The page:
In the instant case, Beaumont, the trustee of the trust, was abroad at the time the property was acquired. He had contracted to buy the property for the trust and had placed the closing of the transaction in the hands of counsel, who perfectly understood that the purchaser was the trust, but, as it appears it was then contemplated that the property would almost immediately be resold, counsel, to provide a means of accomplishing this, advised Beaumont as follows: “In order to take title to the clubhouse on 59th Street formerly occupied by the Deutsche Verin, we deemed it wise in your absence to organize a

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corporation known as 112 W. 59th St. Corporation.” The corporation thus created furnished the structure for the taking and the holding of the legal title and the channel through which to pass it when the sale was made, but it furnished nothing more. It had no other function and performed none. It held the legal title, but it recognized at all times that the equitable title was in the trust. In such circumstances the Tax Board has many times held that no income accrues to the person in whose name the property is so held. Stewart Forshay, 20 B.T.A. 537; Greenleaf Textile Corp., 26 B.T.A. 737; Moro Realty Corp., 25 B.T.A. 1135. In the latter case, the Board’s decision was affirmed without opinion by the Court of Appeals in the Second Circuit (65 F.2d 1013). But the Board has undertaken in the decision in this case to distinguish it from those just above mentioned. It says as to this case that there was no definite evidence as to how petitioner obtained title to this property, and that there was no evidence as to any agreement between petitioner and the trust as to a trust or agency, but we think these conclusions wholly unjustifiable from the evidence and the Board’s own findings of fact. Instead of there being no evidence as to how petitioner obtained title to the property in question, there is explicit evidence that it obtained it without the payment of consideration and purely for the purpose of holding it for the convenience of the trust which owned it, and there is not a particle of evidence to the contrary. During the period between the purchase and the sale, the property was in the custody of the trust. The caretaker who looked after it was its servant, and the expenses, taxes, and other disbursements with relation to it were made directly by the trust. Except for its initial organization meeting, at which it took title, petitioner never undertook to do anything in connection with the property or with any other property. To all intents and purposes, it then ceased to function until by direction of the trust it conveyed title to the purchaser. It cannot be that the mere absence of an express agreement to hold the property as trustee can be said to be conclusive of the negative of that relationship. The question is rather one of fact, and, as we have seen, the facts proved and found by the Board irrefragably show the true nature of the transaction to have been a naked trusteeship.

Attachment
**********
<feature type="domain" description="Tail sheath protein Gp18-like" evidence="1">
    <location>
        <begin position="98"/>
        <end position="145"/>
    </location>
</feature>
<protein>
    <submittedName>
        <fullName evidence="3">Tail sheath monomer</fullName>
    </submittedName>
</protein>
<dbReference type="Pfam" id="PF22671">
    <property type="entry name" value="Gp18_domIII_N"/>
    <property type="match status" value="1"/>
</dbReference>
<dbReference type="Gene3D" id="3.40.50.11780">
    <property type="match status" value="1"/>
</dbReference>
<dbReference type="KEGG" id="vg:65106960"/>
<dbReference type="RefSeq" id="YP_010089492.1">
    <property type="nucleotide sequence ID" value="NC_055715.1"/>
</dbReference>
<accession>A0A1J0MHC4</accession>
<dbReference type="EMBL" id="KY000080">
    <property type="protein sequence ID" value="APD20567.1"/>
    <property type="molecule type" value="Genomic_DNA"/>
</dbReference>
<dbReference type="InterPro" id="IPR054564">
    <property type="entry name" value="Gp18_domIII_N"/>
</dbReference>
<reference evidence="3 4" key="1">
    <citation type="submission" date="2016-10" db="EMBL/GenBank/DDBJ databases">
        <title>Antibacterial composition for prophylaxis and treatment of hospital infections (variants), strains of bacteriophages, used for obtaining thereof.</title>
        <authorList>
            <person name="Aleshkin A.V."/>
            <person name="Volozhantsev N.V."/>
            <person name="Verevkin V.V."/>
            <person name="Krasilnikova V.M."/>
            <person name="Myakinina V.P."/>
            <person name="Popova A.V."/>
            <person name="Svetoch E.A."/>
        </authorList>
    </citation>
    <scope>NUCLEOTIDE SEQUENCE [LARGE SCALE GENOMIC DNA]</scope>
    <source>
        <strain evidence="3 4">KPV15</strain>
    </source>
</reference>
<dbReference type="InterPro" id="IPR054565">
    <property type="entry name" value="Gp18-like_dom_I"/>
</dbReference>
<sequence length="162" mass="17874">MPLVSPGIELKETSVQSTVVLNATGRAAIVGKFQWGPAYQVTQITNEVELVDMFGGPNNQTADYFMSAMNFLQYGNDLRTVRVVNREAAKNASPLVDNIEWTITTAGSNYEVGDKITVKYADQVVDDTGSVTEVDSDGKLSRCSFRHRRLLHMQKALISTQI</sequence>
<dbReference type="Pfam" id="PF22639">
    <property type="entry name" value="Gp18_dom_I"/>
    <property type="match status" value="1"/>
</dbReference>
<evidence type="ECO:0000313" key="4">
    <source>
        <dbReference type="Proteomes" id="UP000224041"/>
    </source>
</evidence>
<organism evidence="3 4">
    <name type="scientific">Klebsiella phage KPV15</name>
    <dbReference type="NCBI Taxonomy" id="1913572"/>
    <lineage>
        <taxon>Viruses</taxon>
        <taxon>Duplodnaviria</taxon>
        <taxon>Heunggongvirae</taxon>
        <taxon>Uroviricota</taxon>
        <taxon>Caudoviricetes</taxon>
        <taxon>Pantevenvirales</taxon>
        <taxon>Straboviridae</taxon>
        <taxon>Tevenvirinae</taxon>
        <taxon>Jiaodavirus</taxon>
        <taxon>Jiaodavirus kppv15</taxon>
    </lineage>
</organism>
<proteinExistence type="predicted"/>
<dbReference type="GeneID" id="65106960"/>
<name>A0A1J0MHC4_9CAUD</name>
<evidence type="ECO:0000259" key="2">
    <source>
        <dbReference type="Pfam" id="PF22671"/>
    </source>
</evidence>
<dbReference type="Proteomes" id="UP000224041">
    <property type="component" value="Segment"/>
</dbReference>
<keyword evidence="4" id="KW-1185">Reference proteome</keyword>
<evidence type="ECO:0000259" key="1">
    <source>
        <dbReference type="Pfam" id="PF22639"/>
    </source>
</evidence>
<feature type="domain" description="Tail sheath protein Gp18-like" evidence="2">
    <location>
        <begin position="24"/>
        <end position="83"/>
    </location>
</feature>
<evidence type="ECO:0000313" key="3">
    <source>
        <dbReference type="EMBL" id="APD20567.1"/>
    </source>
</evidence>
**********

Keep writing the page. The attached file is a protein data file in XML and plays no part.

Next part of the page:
In the view we have taken of the first question, the second need not be discussed.